Earth 

Zone Coverage

Which satellite watches the weather over your city? If you live in the Western U.S., it's probably GOES-15. On the East Coast it's GOES-13. Traveling at the same speed as Earth's rotation keeps these so-called geostationary satellites perfectly positioned to maintain constant watch over an entire region. A total of five such weather satellites achieve continuous global coverage by orbiting Earth from about 22,300 miles above the equator. At almost one-tenth the distance to the moon, they're farther away than most Earth-observing satellites. But the orbital altitude is anything but arbitrary: too high and the satellite would lag behind Earth's spin, too low and it would outpace its target. Check out the visualization to see how all five weather satellites circle our planet.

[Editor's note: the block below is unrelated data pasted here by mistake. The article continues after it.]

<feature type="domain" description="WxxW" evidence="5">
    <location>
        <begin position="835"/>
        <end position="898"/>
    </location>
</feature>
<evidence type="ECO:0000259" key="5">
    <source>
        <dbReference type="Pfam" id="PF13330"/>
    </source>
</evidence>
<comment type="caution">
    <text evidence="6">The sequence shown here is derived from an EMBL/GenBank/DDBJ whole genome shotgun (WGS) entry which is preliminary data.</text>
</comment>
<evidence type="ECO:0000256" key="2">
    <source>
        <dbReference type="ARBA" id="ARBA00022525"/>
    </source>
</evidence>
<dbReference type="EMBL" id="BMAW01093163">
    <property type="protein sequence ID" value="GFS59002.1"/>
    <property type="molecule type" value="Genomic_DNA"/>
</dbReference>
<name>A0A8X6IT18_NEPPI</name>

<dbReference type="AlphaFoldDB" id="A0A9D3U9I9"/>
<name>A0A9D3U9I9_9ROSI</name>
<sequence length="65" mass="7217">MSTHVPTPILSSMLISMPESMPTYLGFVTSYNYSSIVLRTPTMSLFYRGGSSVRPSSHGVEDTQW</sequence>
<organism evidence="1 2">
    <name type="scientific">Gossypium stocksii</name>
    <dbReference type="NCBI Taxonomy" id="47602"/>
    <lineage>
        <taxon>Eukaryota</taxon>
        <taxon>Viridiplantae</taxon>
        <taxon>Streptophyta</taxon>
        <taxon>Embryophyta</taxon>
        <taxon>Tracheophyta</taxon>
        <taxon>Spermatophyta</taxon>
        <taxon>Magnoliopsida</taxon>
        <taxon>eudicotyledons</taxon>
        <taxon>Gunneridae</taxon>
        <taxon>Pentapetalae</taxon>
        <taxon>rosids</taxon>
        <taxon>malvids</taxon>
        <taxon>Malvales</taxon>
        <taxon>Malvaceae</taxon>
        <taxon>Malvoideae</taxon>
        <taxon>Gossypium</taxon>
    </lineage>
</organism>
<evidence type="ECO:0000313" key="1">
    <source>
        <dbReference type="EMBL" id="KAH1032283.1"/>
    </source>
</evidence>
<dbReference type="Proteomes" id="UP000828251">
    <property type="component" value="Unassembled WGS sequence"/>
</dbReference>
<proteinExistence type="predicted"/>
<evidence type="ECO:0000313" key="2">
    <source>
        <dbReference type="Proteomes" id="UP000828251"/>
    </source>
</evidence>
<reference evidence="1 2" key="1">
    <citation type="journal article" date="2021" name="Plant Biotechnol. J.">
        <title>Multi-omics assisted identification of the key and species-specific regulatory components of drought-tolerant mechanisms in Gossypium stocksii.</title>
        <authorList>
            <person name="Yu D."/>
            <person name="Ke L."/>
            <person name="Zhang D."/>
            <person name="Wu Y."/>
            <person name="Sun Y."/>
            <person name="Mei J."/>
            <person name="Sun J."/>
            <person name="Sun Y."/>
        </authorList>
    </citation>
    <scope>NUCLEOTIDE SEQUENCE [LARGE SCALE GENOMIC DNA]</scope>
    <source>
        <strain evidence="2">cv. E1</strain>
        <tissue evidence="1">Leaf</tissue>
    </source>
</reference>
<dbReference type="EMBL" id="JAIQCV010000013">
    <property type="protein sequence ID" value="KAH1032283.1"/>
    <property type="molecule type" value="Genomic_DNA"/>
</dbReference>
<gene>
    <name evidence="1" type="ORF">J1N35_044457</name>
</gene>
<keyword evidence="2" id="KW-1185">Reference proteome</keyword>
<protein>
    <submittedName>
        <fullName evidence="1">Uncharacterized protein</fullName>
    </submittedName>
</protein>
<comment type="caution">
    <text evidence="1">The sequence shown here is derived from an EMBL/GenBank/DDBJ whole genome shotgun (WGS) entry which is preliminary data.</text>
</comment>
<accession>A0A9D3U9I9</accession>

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Story Credits

Visualizers/Animators:
Helen-Nicole Kostis (USRA)
Greg Shirah (NASA/GSFC)
Horace Mitchell (NASA/GSFC)

Producer:
Ryan Fitzgibbons (USRA)

Scientist:
Eric C. Brown De Colstoun (NASA/GSFC)

Writer:
Kathryn Hansen (Wyle Information Systems)

Please give credit for this item to:
NASA's Goddard Space Flight Center
Meteosat-9 image courtesy of NASA/Rob Simmons using EUMETSAT data

Short URL to share this page:
http://svs.gsfc.nasa.gov/goto?11107

Keywords:
SVS >> iPad
NASA Science >> Earth